I think though, that that magic number is a gross underestimation in the case of guitar. For one, there's the physical element - as I understand it the 10,000 hours came from a neurological study. You gotta train uncommon muscles, develop reach, &c. Plus - and I think here I can speak for a lot of us - a lot of the hours we put in "practicing" are ineffectual in some way or another - maybe we're noodling, not training our brains and fingers in ways conducive to their development, practicing and thus ingraining the same technical errors over and over, playing stuff we've already got down pat... For me, I spend a lot time with trial and error just discovering how I should have been spending so many hours in the past... Of course quantity without quality is no quantity at all...

      My teacher estimates that he'd practice 1000 hours before performing a given program in concert, and at the height of his career he had 5 programs in rotation. So 5000 hours right there, to say nothing of the time put in getting to that level in the first place, and all the other programs he had under his belt over the years. 10,000 I think must be pretty tame

      uh yeah. Practice more!

      tl;dr

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      • windmill
        windmill commented
        Editing a comment

        I've just put the guitar down to come and do a bit of intenetting in the hope of learning something interesting.

         

        I've learnt I shouldn't be interrnetting and I should go and pick up my guitar.

         

         

        I knew that all along but its the delibrate practice instead of noodling that I have trouble with.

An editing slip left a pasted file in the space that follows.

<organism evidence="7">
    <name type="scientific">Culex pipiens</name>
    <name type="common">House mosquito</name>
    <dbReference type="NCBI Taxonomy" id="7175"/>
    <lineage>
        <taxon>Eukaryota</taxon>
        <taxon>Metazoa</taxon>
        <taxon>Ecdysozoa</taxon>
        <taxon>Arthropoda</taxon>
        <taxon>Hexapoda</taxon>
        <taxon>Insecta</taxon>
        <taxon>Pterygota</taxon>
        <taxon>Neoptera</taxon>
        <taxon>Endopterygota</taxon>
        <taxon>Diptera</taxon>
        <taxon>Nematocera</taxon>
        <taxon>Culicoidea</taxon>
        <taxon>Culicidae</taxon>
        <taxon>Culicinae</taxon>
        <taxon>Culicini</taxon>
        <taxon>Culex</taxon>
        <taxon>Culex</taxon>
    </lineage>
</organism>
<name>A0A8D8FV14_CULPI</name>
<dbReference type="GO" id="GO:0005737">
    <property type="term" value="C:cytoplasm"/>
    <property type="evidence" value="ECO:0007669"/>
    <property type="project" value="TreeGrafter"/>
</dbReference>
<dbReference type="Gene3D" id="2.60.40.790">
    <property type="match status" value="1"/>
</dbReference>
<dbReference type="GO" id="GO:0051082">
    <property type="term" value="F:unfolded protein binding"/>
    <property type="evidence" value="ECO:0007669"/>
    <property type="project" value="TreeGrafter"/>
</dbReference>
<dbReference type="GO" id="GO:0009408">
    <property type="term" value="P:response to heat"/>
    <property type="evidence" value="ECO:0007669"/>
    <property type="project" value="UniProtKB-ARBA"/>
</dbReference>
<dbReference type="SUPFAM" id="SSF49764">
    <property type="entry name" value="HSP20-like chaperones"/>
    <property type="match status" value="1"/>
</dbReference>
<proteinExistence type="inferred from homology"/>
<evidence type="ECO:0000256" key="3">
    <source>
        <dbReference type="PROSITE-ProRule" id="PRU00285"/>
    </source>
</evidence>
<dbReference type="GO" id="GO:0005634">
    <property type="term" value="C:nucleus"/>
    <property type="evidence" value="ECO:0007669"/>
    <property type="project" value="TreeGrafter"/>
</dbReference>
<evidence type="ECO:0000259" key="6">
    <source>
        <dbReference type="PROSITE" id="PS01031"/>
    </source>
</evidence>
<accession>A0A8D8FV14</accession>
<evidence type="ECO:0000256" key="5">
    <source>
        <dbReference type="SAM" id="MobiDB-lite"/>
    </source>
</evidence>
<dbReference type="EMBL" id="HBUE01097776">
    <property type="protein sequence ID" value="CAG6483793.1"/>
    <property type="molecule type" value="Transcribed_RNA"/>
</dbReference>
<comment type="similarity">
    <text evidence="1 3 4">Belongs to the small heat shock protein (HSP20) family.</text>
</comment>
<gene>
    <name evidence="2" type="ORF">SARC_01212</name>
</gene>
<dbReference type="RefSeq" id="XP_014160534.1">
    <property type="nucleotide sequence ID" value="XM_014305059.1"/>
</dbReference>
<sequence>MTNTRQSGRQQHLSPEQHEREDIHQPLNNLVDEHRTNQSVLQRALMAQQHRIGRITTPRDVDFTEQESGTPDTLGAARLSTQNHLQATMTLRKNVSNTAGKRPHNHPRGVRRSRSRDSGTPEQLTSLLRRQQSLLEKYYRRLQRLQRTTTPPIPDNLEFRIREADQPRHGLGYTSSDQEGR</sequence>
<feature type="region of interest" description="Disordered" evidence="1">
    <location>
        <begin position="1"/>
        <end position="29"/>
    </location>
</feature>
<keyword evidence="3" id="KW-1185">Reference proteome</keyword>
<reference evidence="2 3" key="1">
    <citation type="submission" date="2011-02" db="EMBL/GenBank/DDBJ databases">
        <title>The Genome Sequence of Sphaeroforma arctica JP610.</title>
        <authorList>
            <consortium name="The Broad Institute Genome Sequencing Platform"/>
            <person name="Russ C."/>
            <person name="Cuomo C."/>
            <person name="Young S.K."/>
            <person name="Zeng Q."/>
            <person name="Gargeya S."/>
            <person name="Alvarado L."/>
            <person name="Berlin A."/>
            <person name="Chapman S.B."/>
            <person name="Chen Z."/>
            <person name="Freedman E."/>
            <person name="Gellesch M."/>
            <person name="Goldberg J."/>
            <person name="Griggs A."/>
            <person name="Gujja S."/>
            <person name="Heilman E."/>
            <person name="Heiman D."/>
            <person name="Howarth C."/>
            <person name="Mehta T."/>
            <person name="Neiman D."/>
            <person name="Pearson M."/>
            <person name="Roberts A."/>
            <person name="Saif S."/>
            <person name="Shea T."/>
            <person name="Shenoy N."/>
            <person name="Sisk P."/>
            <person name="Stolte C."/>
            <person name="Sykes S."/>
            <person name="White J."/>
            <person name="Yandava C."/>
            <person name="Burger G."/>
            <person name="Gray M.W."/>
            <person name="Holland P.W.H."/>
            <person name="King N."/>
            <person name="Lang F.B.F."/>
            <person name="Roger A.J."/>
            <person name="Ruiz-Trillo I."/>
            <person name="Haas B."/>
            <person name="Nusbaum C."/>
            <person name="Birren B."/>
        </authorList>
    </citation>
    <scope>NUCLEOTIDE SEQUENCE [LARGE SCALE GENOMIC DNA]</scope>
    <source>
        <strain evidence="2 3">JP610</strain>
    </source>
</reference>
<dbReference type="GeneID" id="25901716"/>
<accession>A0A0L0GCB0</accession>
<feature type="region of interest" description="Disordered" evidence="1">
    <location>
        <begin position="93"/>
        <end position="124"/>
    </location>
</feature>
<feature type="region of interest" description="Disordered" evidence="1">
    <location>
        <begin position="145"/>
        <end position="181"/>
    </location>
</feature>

• #5

      I've enjoyed reading the responses in this thread.  If you've got anything else to add please feel free to do so.... this thread is very inspiring.

       

      Two other more "modern" players who I have heard discuss practicing and playing a ton are Phil X and Jimmy Herring.  Two very different players, but both great at what they do and they have both put the time in.  Like some of you, my "practice" routine is not very strict and could definitely be more focused.  Right now, I have a lot of free time so I am playing a lot and being influenced by a host of new players.....Herring, Eic Gales, Eric Johnson, and Carl Verheyen are 4 guys I've listened a lot in the last 6 months and it's exciting to see their influence creep its way into my playing.  It's not even so much their technique as much as how they approach playing the instrument. 


      I've got a group of football/bbq/beer drinking friends who from time to time like to "jam" at my place.  One guy plays the drums (actually left his drum set at my house) and another guy plays guitar/bass.  It can be fun, but they think they just don't have "it" when they are not putting anytime in on their own to play or practice.  To me, the better you get the more fun it is making music.... and as this thread shows there is really only one way to get better.

      http://www.reverbnation.com/thedubiouscapture

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      • BydoEmpire
        BydoEmpire commented
        Editing a comment

        He was the best in the world because he wanted to be, and he as prepared to work at it.  He never had the guitar on less than 8 hours every day, plus the gig at night.  He'd take it in the loo with him because he liked the sound of the echo bouncing off the tiles.  He be up in the morning frying his eggs in the morning with it strapped on.  He just had the guitar on all the time.

        Chas Chandler on Jimi Hendrix.


    • #6

      This has been an interesting thread to read.   10 or 15 years ago, there would have been a lot of people saying things like, "I never practice because I wanna be totally original.  Practicing turns you in to a technician" It's a sure sign there are more people taking the instrument seriously.  That's great!

       

      I think what WHAT you practice is every bit as important as how much time.  For me a good way to figure that out is to ask myself: "What needs the most attention right now?"

       

      Success in practicing requires a willingness to listen to yourself playing something badly over and over.   Feel the frustration.   Push through it.   But don't forget to enjoy it because you'll be doing it a LOT!

      Thinking too much produces exactly the opposite of the intended outcome.